Tag Archives: early wesleyan history

Harriman Hall: A Wesleyan Architectural History, Part Two

Observatory Hal in an undated photo vs. where PAC/Harriman stands today

Observatory Hall in an undated photo vs. where PAC/Harriman stands today; PAC seems to be set further away from Brownstone Row and a little further from Andrus Field

By 1927, when Harriman Hall was built, Van Vleck Observatory Hall had already gone up, housing what is still Connecticut’s largest telescope. The construction occurred largely due to donations from Henry Ingraham Harriman ’95 (that’s 1895) in memory of his father, Daniel G. Harriman ’54, who spent the first two years of his college career in the hall that had previously occupied the site. Along with Olin Library, which was completed around the same time, Harriman Hall was the first building on campus to be finished in “Harvard” brick rather than the brownstone of Van Vleck and Clark. An alumni newsletter connected this choice to admiration of a certain other New England institution: “It will be built of brick and marble, like the Library, rather than of brownstone, like Clark Hall; and the wood pilasters and roof coping will be painted white like that of the Library, and like the new buildings of the Harvard School of Business.” The Olin history website, however, has a more prosaic take on this choice of materials; they write that by 1925, all the local brownstone quarries had apparently been exhausted or closed.

There is little information left on what life in Harriman Hall was like. The interior sounds swaggy—it was trimmed in oak with maple floors in the rooms—and I wonder why it’s all gone now. Only the infamous marble bathrooms on the fourth floor of PAC remain. In opposition to Observatory Hall, which was one of the most inexpensive dorms to live in, Harriman Hall was considered expensive and luxurious, with an electric light in every closet.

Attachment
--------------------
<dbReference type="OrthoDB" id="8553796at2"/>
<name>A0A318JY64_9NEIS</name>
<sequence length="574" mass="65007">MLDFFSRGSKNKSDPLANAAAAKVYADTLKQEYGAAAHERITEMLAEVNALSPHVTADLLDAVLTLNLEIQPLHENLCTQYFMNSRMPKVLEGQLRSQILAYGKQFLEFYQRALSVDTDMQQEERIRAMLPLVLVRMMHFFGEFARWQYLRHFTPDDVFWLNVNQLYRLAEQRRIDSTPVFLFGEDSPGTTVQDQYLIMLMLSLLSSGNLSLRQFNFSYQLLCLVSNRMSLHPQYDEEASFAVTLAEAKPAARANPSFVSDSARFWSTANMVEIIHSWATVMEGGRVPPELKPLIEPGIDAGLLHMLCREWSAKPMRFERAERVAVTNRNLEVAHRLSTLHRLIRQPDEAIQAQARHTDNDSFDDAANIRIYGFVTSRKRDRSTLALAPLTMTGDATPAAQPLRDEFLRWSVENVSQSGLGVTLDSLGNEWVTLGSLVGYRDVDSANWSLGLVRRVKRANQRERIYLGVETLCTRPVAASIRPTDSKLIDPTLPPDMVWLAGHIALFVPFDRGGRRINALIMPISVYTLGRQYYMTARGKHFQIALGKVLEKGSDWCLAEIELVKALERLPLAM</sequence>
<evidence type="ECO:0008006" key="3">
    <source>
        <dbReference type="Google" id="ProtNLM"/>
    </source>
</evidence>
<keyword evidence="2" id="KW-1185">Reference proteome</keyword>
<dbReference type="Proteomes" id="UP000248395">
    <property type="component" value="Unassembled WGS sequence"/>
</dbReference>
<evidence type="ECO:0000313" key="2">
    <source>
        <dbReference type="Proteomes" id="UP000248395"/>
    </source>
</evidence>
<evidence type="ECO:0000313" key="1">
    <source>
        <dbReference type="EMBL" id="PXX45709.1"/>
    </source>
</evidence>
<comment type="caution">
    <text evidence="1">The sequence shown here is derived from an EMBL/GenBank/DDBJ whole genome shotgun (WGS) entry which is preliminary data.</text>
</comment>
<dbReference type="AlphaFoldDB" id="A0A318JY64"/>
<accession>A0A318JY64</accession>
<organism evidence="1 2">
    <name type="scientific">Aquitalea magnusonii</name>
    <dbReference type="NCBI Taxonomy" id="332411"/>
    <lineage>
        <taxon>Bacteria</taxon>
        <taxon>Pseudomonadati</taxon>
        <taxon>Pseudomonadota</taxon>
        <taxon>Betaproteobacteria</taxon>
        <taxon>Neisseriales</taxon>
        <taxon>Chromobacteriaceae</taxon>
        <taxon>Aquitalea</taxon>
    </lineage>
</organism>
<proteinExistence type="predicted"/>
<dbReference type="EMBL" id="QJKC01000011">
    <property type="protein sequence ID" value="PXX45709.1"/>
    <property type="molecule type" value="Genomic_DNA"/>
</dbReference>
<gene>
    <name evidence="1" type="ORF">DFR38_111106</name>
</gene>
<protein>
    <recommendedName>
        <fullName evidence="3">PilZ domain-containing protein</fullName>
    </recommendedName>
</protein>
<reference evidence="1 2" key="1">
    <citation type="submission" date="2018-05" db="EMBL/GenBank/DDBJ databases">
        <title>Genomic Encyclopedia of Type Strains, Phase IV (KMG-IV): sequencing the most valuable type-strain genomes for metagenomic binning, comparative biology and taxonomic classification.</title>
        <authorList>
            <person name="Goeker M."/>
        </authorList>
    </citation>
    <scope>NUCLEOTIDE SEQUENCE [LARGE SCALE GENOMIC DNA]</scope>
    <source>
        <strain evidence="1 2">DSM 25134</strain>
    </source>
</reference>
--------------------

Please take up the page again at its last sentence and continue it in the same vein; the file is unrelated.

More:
Harriman Hall: A Wesleyan Architectural History, Part One

Wesleyan University Library, Special Collections & Archives

As our minds turn back to all matters campus-y, many of us, especially in History, Sociology, Gov, and CSS, will no doubt be getting reacquainted with good ol’ PAC. Have you ever looked up at the letters “Harriman Hall” chiseled into the side of the building, or the cornerstone set into the wall on the first floor, and wondered about its past life—including its brief stint as a women’s residence hall, even though its name sounds like “Hairy Man Hall”? PAC’s history hearkens back to a time when academic and residential life at Wesleyan were more intertwined, an era that has gotten even further away from us as COL moved out of the Butts this year. The building is now 85 years old, and the site on which it sits has an even more richly storied history, beginning in an era that pre-dated Wesleyan.

From 1833 until 1927, the same basic site was home to a (to put it politely) “austere” building known as Boarding Hall. Being generally in favor of historical preservation, I usually think of old buildings as beautiful. The old Observatory Hall drives this home to me: that the old buildings we see now are there because they stood out and were beautiful.